7. sunflowergirl

    sunflowergirl Well-Known Member

    My son has one too. When he was younger I used to ask him if we should both go have our noses done.

    By the way, I just tried something last night for my nose. I have trouble flying planes because of my ears getting plugged and my nose being stuffed up. Once when we were in Cozumel I had gone snorkeling the day before (salty water) and the next day was like a dream on the plane. No ear troubles at all. I mentioned this to a friend that was flying with us and he said the doctor told him to run warm salt water through his troubled ear and it would clear up. I figured the same happened with my nose.

    Last night I tried putting some warm salt water in both nostrils and it works!!!!!! Within 5 minutes both sides were opened up. Today I'm going to buy a bulb syringe just for that purpose.

    I'm wondering how many of us suffer from breathing problems which might be adding to our lightheadedness?
    [This Message was Edited on 10/25/2005]
  8. brie

    brie New Member

    WOW!!!!This article sounds like it should be explored more and taken very serious by our physicians. I have extreme muscle spasms that is caused by deprivations of O2 going to my muscle. It is so painful and they load me up on medication to stop the spasms. Since one of our general symtom is burning and pain in our muscles . It seems maybe this could be the cause and maybe we should be looking for ways to increase the O2 level going to our muscles .
  9. Joyce345

    Joyce345 New Member

    Thank you for taking the time to research Dr. Ali's information. I was amazed to read the article and can relate as this has affected my way of life. However, a "fibro canary"?? This is the first time I've heard that expression!

    Like many of you, I am looking for an answer, a cure to fibro, and after reading some of the posts, we all seem to have the same symptoms. I also found the study extremely interesting that dancfngers wrote because I do feel that there is some bacteria that is causing a break down in our immune systems. This is just my opinion.

    I did have Lyme's disease about 15 years ago and was on antibiotics for almost 6 months, I was tested and went into remission. When my body started to hurt from head to toe this past July, I thought, OH NO not Lymes!!! After being dx with Fibro, I asked my primary to run another Western Block Lymes test which came back negative. Another mystery!

    Anxiety, stress, allergies, Diabetes II, sinus problems...you name it...all trigger my flare ups. I do know that deep breathing will help but when you're in so much pain, it's hard to concentrate on getting that needed oxygen into my body. There've been times, I want an oxygen tank! LOL Not going there yet:)) I'm seriously considering calling for a script for some antibiotics because I feel so much better. I do realize that one can build up an immunity to them, so I'm careful.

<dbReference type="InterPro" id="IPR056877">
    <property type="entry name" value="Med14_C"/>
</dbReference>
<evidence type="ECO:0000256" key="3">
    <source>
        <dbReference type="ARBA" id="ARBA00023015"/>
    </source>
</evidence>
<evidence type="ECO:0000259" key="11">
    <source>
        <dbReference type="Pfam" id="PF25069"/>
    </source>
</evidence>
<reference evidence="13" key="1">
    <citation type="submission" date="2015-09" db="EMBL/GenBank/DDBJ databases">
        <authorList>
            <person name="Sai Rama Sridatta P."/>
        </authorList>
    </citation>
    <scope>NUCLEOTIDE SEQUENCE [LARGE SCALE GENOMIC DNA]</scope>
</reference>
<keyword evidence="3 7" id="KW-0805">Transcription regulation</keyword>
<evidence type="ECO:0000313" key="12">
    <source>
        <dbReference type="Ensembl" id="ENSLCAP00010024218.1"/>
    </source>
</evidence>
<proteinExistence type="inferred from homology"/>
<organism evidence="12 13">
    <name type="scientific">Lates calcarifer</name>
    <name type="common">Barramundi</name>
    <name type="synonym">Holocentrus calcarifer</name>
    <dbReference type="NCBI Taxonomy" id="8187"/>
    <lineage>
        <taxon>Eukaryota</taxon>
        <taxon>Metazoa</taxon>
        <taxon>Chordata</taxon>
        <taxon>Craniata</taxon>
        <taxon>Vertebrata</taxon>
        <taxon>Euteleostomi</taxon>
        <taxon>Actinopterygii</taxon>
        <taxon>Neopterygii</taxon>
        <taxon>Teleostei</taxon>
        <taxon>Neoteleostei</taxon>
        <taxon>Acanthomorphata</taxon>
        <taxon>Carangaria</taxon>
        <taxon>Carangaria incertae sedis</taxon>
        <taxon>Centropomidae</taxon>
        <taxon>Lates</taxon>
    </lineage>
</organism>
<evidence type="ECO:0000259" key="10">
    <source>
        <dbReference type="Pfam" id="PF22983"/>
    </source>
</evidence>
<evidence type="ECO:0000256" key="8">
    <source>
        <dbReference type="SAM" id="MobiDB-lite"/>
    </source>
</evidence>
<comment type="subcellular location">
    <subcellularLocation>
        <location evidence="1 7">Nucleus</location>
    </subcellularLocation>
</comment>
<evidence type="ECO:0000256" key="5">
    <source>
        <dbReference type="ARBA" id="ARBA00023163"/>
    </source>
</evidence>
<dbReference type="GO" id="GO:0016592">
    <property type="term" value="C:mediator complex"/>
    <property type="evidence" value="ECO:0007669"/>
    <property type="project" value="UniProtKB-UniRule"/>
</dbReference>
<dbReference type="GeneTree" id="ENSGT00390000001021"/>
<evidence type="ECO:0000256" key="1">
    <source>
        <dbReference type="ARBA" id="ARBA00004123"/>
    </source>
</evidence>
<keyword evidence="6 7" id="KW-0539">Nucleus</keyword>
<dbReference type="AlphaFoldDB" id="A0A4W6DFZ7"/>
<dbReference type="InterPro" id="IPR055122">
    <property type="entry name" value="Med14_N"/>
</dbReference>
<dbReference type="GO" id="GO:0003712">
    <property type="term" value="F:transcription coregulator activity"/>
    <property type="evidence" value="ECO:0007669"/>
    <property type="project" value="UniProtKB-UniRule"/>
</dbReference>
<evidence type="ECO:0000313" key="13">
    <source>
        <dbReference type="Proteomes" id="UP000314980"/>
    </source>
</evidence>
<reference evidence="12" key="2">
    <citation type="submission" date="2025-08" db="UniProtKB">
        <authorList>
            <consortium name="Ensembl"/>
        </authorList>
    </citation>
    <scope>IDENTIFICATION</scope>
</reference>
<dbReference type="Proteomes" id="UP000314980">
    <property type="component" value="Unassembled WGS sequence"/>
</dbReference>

Sunflowergirl and all who posted here, THANK YOU because I don't feel alone. I don't post frequently because when I'm feeling well, I want to live a " normal" day.

    Take care,
  10. Sbilek

    Sbilek New Member

    Tx, SunflowerGirl for posting this info. I found it most interesting, and I think Dr. Majid Ali is definitely on the right track. I agree with most everything he says, but I think there are some other things that also enter into the mix.

    The Canary association was something that caused me to stop and think, but I remember in the old days the miners used to use the Canary when they would go down in the mine.

    When the Canary croaked, they knew there were toxic gases and it was time to skedaddle out of there. People with fibro and chronic fatigue are definitely more sensitive to things than other people are, and I think his Canary association is probably correct, a portent of things to come.

    I thought it was interesting how he mentioned that his fibro canaries are kind of a look into the future, so to speak. The number of people being diagnosed with fibromyalgia is growing constantly. Yes, doctors are more aware of it than they were, say, ten years ago, but I do think his observations are correct, and he is at least on the right track.

    His oxygen theory is not a new theory, it's been around for a while, but bottom line, I applaude any doctor who steps outside of the box, and just doesn't try to band-aid the problem with pain killers and antidepressants.